Crowdsourcing is, by its very nature, best at getting information which is distributed across a particular population, information which no individual person or government department has easy access to. The population must be expert in the field in which they are being asked to contribute their ideas, otherwise the ideas submitted are based more on anecdote and hypothesis than fact. This is why the Spending Challenge was far more successful in getting ideas from public sector workers than the public. Public sector workers, through doing their job, develop an expertise in a specific area of government policy and service delivery. The vast majority of the public on the other hand only has glancing contact with public services and so has far less knowledge. Only those members of the public with intimate contact with the state, children in social care, offenders in contact with probation, or people with long term critical illnesses for example, will have specialist knowledge not available to the general public or indeed public sector workers.

With the best will in the world, the majority of the British public cannot be characterised as having intimate contact with development projects. They are not experts and cannot be expected to be able to contribute specialist knowledge.

However, British citizens have a strong sense of their own values and priorities. Changing the nature of the way the government harnesses their interest through public engagement would radically change the nature of the process and go a long way to answering most of the critics. In particular it would provide a way to deepen the knowledge of citizens about development. In addition, if designed correctly could provide a potent way to hold the government to account for aid spending, not just for the MyAid projects but more generally.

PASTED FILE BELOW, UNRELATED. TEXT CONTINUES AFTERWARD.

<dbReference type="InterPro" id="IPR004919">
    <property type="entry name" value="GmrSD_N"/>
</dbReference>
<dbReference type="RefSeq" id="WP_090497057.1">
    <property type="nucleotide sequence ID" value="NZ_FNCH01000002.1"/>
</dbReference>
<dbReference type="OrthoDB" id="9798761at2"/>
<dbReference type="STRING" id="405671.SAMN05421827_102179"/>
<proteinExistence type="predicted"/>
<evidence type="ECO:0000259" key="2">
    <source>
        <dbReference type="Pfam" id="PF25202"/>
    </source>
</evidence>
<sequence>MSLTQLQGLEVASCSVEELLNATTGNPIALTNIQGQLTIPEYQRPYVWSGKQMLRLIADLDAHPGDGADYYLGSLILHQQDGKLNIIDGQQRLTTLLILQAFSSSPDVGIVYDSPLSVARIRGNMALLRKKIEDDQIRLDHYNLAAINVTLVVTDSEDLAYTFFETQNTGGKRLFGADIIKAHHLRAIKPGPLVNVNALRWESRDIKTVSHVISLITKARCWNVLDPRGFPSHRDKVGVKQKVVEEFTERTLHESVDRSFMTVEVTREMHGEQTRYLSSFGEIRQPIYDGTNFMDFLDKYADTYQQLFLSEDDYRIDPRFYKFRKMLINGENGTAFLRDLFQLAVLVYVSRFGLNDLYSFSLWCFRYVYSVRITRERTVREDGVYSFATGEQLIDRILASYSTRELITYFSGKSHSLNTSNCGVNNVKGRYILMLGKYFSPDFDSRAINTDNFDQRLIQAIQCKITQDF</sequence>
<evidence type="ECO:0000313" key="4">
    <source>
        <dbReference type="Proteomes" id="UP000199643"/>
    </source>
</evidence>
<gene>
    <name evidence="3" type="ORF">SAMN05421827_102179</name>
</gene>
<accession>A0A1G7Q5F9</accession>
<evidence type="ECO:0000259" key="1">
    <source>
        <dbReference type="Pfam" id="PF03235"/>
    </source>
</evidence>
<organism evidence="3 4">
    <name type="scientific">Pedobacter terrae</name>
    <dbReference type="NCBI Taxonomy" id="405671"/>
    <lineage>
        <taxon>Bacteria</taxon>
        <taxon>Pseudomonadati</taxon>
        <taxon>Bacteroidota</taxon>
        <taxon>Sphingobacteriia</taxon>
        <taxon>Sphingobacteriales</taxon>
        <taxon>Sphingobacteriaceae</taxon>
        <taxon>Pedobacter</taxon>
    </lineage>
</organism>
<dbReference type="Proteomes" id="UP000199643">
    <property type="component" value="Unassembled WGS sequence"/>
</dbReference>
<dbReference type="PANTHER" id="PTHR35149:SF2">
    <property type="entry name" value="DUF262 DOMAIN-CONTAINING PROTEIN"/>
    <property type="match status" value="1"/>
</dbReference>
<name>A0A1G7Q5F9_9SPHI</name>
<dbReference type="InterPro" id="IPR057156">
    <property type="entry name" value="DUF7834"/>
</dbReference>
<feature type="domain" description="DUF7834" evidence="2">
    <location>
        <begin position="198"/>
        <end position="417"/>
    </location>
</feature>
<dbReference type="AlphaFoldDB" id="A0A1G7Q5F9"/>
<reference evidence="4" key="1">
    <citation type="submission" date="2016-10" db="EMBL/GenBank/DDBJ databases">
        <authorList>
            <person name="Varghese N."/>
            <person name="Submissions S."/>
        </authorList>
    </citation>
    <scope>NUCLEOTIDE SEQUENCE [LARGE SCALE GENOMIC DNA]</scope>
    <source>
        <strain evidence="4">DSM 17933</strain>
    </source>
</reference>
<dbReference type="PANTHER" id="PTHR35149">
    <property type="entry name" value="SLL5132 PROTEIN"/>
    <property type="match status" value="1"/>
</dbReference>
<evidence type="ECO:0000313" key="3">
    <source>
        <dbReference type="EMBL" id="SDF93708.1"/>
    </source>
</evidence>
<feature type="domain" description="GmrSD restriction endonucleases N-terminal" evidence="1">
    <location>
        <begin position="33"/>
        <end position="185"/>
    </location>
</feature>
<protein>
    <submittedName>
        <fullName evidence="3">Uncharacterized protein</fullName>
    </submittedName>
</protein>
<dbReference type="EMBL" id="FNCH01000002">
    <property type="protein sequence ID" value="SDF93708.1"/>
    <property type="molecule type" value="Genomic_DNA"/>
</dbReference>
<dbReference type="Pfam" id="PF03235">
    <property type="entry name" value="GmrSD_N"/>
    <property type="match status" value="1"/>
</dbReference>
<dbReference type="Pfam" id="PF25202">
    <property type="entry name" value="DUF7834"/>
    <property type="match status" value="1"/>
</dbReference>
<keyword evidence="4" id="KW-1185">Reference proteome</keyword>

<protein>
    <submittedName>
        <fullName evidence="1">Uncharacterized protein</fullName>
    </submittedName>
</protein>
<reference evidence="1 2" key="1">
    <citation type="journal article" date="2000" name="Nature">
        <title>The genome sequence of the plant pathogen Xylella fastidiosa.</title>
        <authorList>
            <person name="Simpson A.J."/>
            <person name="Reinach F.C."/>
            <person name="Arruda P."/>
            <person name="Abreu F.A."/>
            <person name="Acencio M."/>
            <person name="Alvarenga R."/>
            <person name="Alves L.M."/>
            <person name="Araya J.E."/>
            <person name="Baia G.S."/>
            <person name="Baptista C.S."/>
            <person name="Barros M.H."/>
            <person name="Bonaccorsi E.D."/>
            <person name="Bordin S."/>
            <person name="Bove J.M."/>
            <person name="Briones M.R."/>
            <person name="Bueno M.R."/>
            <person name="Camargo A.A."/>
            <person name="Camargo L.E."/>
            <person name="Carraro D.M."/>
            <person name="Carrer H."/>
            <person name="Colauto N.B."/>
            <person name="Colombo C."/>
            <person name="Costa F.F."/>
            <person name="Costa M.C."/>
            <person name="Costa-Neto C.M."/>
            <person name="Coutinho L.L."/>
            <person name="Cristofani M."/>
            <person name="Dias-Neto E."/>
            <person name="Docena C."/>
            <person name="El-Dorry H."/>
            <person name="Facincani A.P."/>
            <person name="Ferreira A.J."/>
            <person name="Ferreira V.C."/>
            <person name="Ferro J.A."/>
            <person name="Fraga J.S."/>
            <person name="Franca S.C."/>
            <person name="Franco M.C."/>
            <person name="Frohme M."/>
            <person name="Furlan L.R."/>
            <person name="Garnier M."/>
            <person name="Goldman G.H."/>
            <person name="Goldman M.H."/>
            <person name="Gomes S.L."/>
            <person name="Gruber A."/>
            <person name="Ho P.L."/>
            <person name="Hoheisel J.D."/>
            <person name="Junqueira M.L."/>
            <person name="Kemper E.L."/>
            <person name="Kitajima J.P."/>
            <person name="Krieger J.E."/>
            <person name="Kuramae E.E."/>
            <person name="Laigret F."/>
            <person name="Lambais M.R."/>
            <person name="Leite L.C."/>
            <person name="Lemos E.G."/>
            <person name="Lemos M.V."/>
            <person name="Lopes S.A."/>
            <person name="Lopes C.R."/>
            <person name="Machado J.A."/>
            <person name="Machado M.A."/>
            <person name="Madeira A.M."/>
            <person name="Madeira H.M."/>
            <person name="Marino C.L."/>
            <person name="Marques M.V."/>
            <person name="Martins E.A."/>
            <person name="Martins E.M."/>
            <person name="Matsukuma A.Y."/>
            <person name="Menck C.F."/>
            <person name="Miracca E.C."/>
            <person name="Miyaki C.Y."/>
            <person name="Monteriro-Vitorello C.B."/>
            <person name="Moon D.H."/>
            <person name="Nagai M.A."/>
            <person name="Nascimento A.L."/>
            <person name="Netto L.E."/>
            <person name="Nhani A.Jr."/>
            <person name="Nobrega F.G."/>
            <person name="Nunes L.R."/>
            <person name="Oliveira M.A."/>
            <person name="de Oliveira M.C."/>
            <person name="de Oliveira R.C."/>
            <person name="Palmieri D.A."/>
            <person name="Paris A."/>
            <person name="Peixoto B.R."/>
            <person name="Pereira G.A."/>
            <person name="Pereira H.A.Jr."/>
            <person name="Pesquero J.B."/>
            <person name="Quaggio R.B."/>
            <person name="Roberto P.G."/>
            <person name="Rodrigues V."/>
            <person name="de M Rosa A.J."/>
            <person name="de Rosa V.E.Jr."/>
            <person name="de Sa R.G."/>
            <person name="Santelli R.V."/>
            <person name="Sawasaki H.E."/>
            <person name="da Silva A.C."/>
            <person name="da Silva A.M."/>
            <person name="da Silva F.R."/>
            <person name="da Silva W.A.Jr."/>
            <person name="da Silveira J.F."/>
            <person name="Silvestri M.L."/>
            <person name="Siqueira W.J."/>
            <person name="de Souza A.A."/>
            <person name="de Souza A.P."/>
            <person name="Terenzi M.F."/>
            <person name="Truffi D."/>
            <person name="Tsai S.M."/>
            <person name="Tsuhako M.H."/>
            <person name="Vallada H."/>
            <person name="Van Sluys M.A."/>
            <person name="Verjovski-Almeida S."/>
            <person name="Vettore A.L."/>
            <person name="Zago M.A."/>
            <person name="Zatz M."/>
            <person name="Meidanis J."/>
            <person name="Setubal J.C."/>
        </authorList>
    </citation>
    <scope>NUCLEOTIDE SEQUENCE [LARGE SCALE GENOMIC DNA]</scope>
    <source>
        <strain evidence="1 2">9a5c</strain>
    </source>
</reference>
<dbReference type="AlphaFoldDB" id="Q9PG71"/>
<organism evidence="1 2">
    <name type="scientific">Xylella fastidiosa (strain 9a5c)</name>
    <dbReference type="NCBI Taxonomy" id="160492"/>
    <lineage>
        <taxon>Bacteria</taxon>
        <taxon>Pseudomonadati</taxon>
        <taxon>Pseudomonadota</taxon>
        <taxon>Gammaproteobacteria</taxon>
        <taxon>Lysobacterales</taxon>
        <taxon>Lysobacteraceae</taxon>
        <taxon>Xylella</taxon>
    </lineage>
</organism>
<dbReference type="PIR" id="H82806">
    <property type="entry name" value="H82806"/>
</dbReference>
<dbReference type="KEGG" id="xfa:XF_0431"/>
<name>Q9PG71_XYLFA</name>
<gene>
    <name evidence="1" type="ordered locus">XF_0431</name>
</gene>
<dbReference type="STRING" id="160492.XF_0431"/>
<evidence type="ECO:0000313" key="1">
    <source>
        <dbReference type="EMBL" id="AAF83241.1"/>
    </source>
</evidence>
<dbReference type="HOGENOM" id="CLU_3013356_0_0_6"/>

While the public can’t be expected to identify and vote on aid projects in an open access way they can, and I would argue should, make an invaluable contribution to aid policy particularly if support for the aid budget is to be maintained at a time of strain in the public sector. This cannot be done solely online though. A small group of citizens would need to be brought together to meet face-to-face and with development experts and sceptics.

Bringing a group of the public together in this way would allow them to deliberate and develop their own thinking. We see time and again that given space and a well designed process citizens are able to engage constructively.  This group of citizens would be tasked with interrogating government policy as it stands and developing the principles and criteria by which projects should be submitted and chosen for the MyAid voting process.

The principles developed by this group of informed citizens would then be used to design the form by which development projects are submitted to the MyAid website. Citizens and development NGOs would be able to submit projects, but would have to explain how the project fitted the criteria developed in the first part of the process. A pre-screening by experts using these criteria before the voting opened would help to remove any projects which are anti-developmental or have been used to try to subvert the process.